Published online by Cambridge University Press: 11 June 2018
This study assesses how political parties’ candidate selection strategies influence women’s descriptive parliamentary representation. Focusing on proportional elections, it explores what determines whether parties place women in viable list positions. Evaluating party rankings at the individual level, it directly examines a mechanism – party nomination – central to prevailing explanations of empirical patterns in women’s representation. Moreover, it jointly evaluates how incumbency and gender affect nomination. This study uses European Parliament elections to compare a plethora of parties, operating under numerous institutions, in the context of a single legislature. It finds that gender differences in candidate selection are largely explained by incumbency bias, although party ideology and female labor force participation help explain which parties prioritize the placement of novice women.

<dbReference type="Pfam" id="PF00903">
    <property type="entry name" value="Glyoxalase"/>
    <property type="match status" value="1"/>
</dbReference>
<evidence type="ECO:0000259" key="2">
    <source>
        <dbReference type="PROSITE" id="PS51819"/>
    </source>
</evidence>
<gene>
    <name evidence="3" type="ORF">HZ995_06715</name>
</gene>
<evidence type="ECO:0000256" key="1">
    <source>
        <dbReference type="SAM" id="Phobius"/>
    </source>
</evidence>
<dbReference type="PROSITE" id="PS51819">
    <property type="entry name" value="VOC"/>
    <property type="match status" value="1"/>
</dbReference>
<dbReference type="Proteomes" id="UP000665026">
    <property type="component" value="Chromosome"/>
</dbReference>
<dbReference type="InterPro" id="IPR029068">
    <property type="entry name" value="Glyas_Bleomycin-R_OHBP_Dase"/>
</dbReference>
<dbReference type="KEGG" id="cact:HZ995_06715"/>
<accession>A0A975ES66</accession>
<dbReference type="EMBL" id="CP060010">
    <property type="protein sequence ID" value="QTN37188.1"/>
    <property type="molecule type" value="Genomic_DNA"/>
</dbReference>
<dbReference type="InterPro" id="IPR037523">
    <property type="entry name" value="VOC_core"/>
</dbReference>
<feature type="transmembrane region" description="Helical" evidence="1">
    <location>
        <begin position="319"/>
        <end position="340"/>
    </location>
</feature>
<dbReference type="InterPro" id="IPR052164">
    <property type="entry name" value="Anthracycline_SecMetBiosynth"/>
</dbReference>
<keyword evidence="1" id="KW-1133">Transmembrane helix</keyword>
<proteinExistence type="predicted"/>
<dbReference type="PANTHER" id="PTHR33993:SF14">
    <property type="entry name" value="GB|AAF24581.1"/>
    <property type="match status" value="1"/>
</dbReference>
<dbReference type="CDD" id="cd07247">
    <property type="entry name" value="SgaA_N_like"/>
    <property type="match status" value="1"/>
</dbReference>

Department of Political Science, Texas Tech University (email: firstname.lastname@example.org); Department of Criminal Justice and Political Science, North Dakota State University (email: email@example.com); Department of Political Science, University of Illinois at Urbana-Champaign (email: firstname.lastname@example.org). We would like to thank our reviewers and seminar participants at the University of Illinois for helpful comments. This project was supported, in part, by the European Union Center at the University of Illinois, and by the College of Liberal Arts at the University of Mississippi. Data replication sets are available in Harvard Dataverse at: https://dx.doi.org/10.7910/DVN/GLL3UW, and an online appendix is available at: https://doi.org/10.1017/S0007123417000436.